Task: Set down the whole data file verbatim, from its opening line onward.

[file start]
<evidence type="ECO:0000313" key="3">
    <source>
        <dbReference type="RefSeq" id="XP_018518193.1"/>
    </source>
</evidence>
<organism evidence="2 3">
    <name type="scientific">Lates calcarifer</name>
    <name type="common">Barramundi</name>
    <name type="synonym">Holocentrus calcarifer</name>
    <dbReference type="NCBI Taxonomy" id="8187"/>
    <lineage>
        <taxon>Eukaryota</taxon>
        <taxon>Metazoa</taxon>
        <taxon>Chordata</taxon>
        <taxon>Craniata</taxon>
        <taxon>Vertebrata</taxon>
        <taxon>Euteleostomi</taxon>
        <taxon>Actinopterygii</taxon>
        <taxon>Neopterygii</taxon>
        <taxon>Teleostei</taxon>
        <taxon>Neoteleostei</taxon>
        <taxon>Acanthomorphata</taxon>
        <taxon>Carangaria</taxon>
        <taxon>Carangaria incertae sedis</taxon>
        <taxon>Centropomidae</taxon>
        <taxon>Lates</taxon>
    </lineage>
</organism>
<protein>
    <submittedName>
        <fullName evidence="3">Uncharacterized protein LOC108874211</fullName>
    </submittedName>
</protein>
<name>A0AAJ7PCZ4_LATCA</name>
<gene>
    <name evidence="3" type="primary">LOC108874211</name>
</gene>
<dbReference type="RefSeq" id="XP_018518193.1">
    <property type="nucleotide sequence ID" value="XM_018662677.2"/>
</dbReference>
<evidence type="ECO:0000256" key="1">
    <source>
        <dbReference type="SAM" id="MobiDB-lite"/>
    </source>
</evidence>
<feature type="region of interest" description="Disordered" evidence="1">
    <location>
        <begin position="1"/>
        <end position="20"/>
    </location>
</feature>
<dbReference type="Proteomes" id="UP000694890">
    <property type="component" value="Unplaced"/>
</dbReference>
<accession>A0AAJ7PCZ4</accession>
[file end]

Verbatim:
<evidence type="ECO:0000313" key="3">
    <source>
        <dbReference type="RefSeq" id="XP_018518193.1"/>
    </source>
</evidence>
<organism evidence="2 3">
    <name type="scientific">Lates calcarifer</name>
    <name type="common">Barramundi</name>
    <name type="synonym">Holocentrus calcarifer</name>
    <dbReference type="NCBI Taxonomy" id="8187"/>
    <lineage>
        <taxon>Eukaryota</taxon>
        <taxon>Metazoa</taxon>
        <taxon>Chordata</taxon>
        <taxon>Craniata</taxon>
        <taxon>Vertebrata</taxon>
        <taxon>Euteleostomi</taxon>
        <taxon>Actinopterygii</taxon>
        <taxon>Neopterygii</taxon>
        <taxon>Teleostei</taxon>
        <taxon>Neoteleostei</taxon>
        <taxon>Acanthomorphata</taxon>
        <taxon>Carangaria</taxon>
        <taxon>Carangaria incertae sedis</taxon>
        <taxon>Centropomidae</taxon>
        <taxon>Lates</taxon>
    </lineage>
</organism>
<protein>
    <submittedName>
        <fullName evidence="3">Uncharacterized protein LOC108874211</fullName>
    </submittedName>
</protein>
<name>A0AAJ7PCZ4_LATCA</name>
<gene>
    <name evidence="3" type="primary">LOC108874211</name>
</gene>
<dbReference type="RefSeq" id="XP_018518193.1">
    <property type="nucleotide sequence ID" value="XM_018662677.2"/>
</dbReference>
<evidence type="ECO:0000256" key="1">
    <source>
        <dbReference type="SAM" id="MobiDB-lite"/>
    </source>
</evidence>
<feature type="region of interest" description="Disordered" evidence="1">
    <location>
        <begin position="1"/>
        <end position="20"/>
    </location>
</feature>
<dbReference type="Proteomes" id="UP000694890">
    <property type="component" value="Unplaced"/>
</dbReference>
<accession>A0AAJ7PCZ4</accession>